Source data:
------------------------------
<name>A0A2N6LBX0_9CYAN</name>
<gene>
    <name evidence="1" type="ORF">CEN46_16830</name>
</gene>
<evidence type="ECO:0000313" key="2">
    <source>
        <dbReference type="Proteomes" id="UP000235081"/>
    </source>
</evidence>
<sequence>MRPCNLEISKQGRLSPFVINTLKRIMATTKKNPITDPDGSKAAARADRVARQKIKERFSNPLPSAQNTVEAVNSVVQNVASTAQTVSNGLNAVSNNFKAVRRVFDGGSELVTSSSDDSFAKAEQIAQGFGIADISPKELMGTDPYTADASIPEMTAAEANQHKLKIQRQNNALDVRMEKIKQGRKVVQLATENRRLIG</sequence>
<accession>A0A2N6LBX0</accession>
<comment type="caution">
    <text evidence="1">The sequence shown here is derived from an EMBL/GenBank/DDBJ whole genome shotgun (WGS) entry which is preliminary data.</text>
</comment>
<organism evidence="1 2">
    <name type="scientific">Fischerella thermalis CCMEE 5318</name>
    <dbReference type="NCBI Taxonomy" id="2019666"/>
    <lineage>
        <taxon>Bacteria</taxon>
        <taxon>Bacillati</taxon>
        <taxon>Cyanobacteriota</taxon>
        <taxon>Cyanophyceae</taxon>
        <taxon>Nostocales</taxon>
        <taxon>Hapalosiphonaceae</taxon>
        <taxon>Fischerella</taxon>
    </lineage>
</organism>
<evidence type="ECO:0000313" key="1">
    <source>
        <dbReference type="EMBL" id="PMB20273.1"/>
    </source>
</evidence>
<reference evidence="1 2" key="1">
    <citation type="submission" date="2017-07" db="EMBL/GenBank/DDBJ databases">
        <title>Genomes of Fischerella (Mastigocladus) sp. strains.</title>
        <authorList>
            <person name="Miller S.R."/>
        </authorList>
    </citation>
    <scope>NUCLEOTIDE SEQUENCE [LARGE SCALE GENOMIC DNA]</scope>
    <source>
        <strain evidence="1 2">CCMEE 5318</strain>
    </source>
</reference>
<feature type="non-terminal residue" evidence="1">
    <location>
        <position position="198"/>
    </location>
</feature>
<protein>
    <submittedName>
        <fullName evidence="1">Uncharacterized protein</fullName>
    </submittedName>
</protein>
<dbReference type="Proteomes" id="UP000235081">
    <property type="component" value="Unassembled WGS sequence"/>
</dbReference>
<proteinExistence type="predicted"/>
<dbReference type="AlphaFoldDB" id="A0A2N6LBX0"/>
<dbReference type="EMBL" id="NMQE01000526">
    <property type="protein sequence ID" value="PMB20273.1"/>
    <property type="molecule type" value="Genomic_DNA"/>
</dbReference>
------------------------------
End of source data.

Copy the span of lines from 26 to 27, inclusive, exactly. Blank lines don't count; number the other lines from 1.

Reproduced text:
    </lineage>
</organism>